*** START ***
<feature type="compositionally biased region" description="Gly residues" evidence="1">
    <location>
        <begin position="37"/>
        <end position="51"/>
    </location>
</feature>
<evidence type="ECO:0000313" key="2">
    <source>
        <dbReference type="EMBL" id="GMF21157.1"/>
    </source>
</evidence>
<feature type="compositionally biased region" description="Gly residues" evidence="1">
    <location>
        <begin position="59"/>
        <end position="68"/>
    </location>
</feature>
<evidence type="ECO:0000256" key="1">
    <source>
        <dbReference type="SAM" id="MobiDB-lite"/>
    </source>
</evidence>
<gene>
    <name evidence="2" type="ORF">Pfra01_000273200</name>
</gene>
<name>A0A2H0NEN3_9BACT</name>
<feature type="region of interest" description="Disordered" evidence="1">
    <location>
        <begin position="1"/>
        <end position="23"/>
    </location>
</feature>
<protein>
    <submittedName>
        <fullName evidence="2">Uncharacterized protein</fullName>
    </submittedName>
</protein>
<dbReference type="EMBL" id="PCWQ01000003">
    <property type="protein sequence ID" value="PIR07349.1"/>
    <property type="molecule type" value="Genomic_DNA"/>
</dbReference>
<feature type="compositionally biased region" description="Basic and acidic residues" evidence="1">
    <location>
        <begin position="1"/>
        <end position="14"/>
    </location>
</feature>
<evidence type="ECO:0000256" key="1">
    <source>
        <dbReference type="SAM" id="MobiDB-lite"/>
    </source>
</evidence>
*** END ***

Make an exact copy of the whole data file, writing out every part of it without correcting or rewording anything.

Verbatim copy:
<feature type="compositionally biased region" description="Gly residues" evidence="1">
    <location>
        <begin position="37"/>
        <end position="51"/>
    </location>
</feature>
<evidence type="ECO:0000313" key="2">
    <source>
        <dbReference type="EMBL" id="GMF21157.1"/>
    </source>
</evidence>
<feature type="compositionally biased region" description="Gly residues" evidence="1">
    <location>
        <begin position="59"/>
        <end position="68"/>
    </location>
</feature>
<evidence type="ECO:0000256" key="1">
    <source>
        <dbReference type="SAM" id="MobiDB-lite"/>
    </source>
</evidence>
<gene>
    <name evidence="2" type="ORF">Pfra01_000273200</name>
</gene>
<name>A0A2H0NEN3_9BACT</name>
<feature type="region of interest" description="Disordered" evidence="1">
    <location>
        <begin position="1"/>
        <end position="23"/>
    </location>
</feature>
<protein>
    <submittedName>
        <fullName evidence="2">Uncharacterized protein</fullName>
    </submittedName>
</protein>
<dbReference type="EMBL" id="PCWQ01000003">
    <property type="protein sequence ID" value="PIR07349.1"/>
    <property type="molecule type" value="Genomic_DNA"/>
</dbReference>
<feature type="compositionally biased region" description="Basic and acidic residues" evidence="1">
    <location>
        <begin position="1"/>
        <end position="14"/>
    </location>
</feature>
<evidence type="ECO:0000256" key="1">
    <source>
        <dbReference type="SAM" id="MobiDB-lite"/>
    </source>
</evidence>